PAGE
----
Thursday, 28 May 2015

Searching for Plane Crash Relics

This past Monday myself and local journalist, Gary Hebbard, spent the afternoon scouring the property where, in 1946, a decorated military pilot crashed his plane into the Stack's family home in Outer Cove. 

The light blue house in the forefront of this photograph is the Stack house in present day. Photograph by Gary Hebbard.

It was a beautiful afternoon; sunny and warm, with a cool breeze coming from the ocean. The property is right on the waterfront, an absolutely perfect location overlooking the beach. We used a metal detector to scan the premises for any signs of aluminium, and other metals. For anyone who has even searched an area using a metal detector, you'll know what I mean when I say the process is both grueling and thrilling all at the same time. We sectioned off the area, working from the front to the back, as we thought if there were any remains of the plane, they would be around where the fence once stood. You see, the plane first hit the house, then slid across the lawn, through the fence, and off the cliff into the icy Newfoundland waters. As it hit the fence, more pieces would have fallen from the wreckage of the plane. 

Any remains of the plane would have been thoroughly collected by the military at the time of the crash, for evidence purposes, as the cause of the crash was unknown to them. We knew this as we began the process, hoping to find a small piece of aluminium that had been missed in this collection, and overgrown from years of neglect. 

Gary scanning the Stack property using a metal detector. Photograph by Katie Harvey,

Walking along, listening intently for that beep, beep, beep. Each time the metal detector picked up a reading greater than 60, Gary got down on his knees, cut a small square hole in the ground, and we looked for anything that may have been a part of that plane. Each time I heard the beeping of the detector, my heartbeat accelerated just a little. 

Gary testing a small patch of the yard for aluminium. Photograph by Katie Harvey.

Suddenly, the metal detector displayed a strong reading. The stronger the reading, the higher the pitch of the beeping. We both heard it, and I could again hear my heart in my ears; thump, thump, thump. Gary got down on his knees and cut a small hole in the fragile earth. Digging through the dirt, I expected something amazing to appear. And then, we found it. A minuscule fragment of wire was pulled out of the ground. I was amazed by what this metal detector could pick up. Now, this wire could have very well been wire that was a part of the plane, however we have no way of knowing for sure, and it didn't seem like a very exciting artifact to display for the museum's new exhibit about the crash.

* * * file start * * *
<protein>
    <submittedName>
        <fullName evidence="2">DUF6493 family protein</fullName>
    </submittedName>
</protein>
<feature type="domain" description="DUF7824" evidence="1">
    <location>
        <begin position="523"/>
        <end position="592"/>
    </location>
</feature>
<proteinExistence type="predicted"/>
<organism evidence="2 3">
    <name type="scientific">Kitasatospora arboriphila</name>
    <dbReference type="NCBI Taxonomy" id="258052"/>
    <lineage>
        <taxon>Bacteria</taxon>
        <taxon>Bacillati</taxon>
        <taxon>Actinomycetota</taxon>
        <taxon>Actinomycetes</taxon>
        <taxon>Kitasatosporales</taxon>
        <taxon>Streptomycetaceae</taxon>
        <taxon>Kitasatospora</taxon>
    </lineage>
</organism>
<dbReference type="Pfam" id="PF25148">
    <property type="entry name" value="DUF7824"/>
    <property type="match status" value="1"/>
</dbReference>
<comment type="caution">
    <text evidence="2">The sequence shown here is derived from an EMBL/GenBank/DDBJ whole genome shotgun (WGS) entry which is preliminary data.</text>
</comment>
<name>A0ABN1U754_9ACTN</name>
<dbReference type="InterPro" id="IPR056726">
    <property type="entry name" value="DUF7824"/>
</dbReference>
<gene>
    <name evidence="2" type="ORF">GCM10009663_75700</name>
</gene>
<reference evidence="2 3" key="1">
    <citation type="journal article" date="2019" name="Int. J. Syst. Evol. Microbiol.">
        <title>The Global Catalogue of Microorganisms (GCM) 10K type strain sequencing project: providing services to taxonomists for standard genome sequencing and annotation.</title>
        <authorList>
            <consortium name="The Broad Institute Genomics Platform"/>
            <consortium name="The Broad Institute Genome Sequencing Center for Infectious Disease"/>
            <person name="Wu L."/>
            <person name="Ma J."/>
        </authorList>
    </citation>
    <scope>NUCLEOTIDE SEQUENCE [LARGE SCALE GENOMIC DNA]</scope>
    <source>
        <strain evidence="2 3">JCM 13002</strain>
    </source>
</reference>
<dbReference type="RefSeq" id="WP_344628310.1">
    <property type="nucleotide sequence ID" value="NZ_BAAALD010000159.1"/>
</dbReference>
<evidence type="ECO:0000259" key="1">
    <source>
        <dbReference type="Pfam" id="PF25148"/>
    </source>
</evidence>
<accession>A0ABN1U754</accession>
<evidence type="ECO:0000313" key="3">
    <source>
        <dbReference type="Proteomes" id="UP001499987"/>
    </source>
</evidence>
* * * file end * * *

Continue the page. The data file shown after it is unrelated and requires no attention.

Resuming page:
We called it a day after two hours of scanning, kneeling, and digging. Unfortunately, we did not find what we wanted, but we plan to head out on location once again to continue the search.

Stay tuned for more updates on the exhibit I am planning. If you have any information, photographs or relics from this event, please contact Katie at lbmcocmuseum(at)gmail.com or 726-5272. I would love to hear from you, as I am collecting personal memories from people who were present the day of the crash.

                                                                                      -Katie Harvey

If you would like more information on the Outer Cove plane crash copy and paste the links below for a two part article written by Gary Hebbard:
http://www.thetelegram.com/News/Local/2015-05-04/article-4133774/The-day-the-sky-fell/1
http://www.thetelegram.com/News/Local/2015-05-04/article-4135014/Crash,-boom,-fire/1






  

Wednesday, 27 May 2015

Museum's 18th Anniversary Celebration

 



This past Sunday marked a very special occasion for the Museum of Logy Bay-Middle Cove-Outer Cove. Having opened our doors for the very first time exactly 18 years before, we held an open-house in honour of all the hard-work and progress that this museum has seen over the years.

We had a wonderful turn out, with seniors congregating for tea, coffee and cake, while children coloured nearby. There were many kind words said about the museum, as I spoke with visitors who were both amazed and nostalgic looking through our collection.